DSpace About DSpace Software

DSpace at the University of Vermont Libraries >
Environmental Program >
Environmental Studies Senior Theses >

Please use this identifier to cite or link to this item: http://library.uvm.edu/jspui/handle/123456789/374

Title: The Dilemma of the Triple Bottom Line: How Four Restaurants in Vermont are Addressing the Challenges and Opportunites of Sustainability
Authors: Della-Badia, Daniel
Keywords: sustainability
triple bottom line
Issue Date: 10-May-2013
Abstract: Three major challenges facing the world today include environmental degradation, social injustice, and economic instability. Large contributors to environmental problems seen today are businesses and corporations (Hillary, 2000). These entities make the goods and services that people consume, resulting in excess waste, resource depletion, and inequity. Establishments in the US such as restaurants are particularly important given the fact that they provide something necessary for human existence - food. Questions arise when one considers how restaurant food is produced and prepared and how the food affects the person eating it, the community, and the environment. The focus of this research is a small sector of the restaurant industry in Burlington Vermont that emphasize principles and practices of sustainability. Sustainability in this context refers to the triple bottom line - people, planet, and profit. Through interviews with restaurant owners and managers, and careful analysis of the data, the researcher paints a picture of four restaurants that have embraced the construct of sustainability. This information is universally pertinent given the increasing attention to local and organic food and the evidence for the significance of sustainability in the business operation. Four restaurants were studied: Magnolia Bistro, Penny Cluse Cafe, and Boloco in Burlington, and American Flatbread in Waitsfield. It is found that each of the restaurants places different weight on different values and contributes to its environment and community in different ways. There appears to be no set recipe for a sustainable restaurant; rather, they must be analyzed on an individual basis given available resources and personal philosophy. Additional discussion reveals that business decisions place heavy weight on social considerations and environmental considerations, but confine them within economic means.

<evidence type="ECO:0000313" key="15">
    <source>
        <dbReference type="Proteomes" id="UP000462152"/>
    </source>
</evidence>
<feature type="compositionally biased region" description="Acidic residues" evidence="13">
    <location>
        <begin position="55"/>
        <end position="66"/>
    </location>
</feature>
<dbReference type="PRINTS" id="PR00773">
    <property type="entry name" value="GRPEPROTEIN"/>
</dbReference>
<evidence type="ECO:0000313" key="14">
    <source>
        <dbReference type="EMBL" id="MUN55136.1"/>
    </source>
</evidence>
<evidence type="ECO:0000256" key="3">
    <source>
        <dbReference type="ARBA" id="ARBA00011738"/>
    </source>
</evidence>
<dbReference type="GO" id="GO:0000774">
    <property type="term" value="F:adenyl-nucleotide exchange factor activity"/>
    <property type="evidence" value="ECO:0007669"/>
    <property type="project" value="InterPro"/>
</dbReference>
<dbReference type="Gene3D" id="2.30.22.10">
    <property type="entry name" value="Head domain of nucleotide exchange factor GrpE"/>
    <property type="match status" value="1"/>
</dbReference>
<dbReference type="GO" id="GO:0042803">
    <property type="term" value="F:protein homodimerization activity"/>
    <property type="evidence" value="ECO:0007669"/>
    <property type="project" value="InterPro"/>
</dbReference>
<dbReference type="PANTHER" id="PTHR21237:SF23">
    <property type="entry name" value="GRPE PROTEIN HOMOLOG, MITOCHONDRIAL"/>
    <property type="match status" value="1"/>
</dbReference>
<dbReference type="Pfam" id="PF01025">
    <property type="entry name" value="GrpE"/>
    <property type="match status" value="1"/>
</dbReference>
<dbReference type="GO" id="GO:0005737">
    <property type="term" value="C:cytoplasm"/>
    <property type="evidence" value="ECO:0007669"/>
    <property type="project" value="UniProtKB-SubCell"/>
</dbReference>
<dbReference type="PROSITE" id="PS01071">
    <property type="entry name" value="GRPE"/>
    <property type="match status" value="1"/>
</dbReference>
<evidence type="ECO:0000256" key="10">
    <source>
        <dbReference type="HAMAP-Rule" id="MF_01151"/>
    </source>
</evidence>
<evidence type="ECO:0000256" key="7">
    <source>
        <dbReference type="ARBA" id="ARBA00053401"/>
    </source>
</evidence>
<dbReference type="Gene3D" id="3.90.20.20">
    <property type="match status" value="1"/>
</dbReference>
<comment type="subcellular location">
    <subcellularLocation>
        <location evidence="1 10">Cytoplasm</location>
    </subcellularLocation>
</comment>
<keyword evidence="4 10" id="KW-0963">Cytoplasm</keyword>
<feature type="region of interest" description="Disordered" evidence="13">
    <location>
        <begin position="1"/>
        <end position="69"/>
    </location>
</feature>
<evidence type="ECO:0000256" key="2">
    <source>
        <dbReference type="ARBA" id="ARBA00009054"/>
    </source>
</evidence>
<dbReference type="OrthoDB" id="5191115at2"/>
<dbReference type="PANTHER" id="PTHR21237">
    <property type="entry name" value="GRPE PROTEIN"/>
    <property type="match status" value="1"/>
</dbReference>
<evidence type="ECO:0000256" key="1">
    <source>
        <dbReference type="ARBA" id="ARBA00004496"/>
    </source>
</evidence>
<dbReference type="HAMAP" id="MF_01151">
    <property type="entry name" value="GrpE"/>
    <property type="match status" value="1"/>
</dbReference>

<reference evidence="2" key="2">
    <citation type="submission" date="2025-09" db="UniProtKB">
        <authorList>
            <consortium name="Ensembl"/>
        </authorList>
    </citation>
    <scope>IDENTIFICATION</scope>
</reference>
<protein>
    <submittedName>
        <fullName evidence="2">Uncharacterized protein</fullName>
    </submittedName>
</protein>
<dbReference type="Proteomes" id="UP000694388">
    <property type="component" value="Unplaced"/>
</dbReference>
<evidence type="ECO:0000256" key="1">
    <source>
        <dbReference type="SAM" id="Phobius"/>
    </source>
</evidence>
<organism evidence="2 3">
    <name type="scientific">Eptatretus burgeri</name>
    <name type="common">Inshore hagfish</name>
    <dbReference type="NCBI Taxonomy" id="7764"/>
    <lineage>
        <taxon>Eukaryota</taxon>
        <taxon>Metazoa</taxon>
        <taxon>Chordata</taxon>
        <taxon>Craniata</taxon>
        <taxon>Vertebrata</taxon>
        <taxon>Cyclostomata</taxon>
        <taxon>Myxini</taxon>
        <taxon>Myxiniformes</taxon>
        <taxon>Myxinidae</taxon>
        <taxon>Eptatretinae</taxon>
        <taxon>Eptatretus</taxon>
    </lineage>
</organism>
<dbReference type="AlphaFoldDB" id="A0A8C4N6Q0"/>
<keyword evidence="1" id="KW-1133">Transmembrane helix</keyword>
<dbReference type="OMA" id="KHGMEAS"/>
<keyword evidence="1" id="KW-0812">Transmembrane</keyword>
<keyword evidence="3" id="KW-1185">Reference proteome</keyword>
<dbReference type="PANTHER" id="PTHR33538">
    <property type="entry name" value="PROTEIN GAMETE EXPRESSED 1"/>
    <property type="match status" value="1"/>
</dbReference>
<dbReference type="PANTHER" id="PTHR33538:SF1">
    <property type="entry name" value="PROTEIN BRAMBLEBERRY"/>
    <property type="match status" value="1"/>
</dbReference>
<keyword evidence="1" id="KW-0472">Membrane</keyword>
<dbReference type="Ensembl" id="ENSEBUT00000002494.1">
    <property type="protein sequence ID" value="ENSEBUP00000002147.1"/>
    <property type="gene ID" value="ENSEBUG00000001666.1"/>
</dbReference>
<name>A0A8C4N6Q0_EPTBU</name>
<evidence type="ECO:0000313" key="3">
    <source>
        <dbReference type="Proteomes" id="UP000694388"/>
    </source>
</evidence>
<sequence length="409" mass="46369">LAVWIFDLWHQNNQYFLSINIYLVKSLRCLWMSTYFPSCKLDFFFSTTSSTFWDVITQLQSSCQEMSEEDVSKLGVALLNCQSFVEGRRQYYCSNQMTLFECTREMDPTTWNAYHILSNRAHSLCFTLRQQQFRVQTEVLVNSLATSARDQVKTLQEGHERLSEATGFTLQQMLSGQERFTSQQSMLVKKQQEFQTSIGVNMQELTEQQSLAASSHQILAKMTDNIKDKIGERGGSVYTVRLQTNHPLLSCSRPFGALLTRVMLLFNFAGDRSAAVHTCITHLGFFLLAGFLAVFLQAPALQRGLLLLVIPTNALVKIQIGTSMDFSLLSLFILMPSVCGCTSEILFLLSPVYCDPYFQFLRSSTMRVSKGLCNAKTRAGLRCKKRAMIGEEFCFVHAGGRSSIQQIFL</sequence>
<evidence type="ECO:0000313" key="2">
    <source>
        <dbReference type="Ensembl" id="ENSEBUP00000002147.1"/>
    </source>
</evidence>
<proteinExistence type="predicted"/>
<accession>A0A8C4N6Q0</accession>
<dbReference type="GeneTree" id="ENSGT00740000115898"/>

URI: http://library.uvm.edu/jspui/handle/123456789/374
Appears in Collections:Environmental Studies Senior Theses

Files in This Item:

There are no files associated with this item.

Items in DSpace are protected by copyright, with all rights reserved, unless otherwise indicated.


Valid XHTML 1.0! DSpace Software Copyright © 2002-2010  Duraspace - Feedback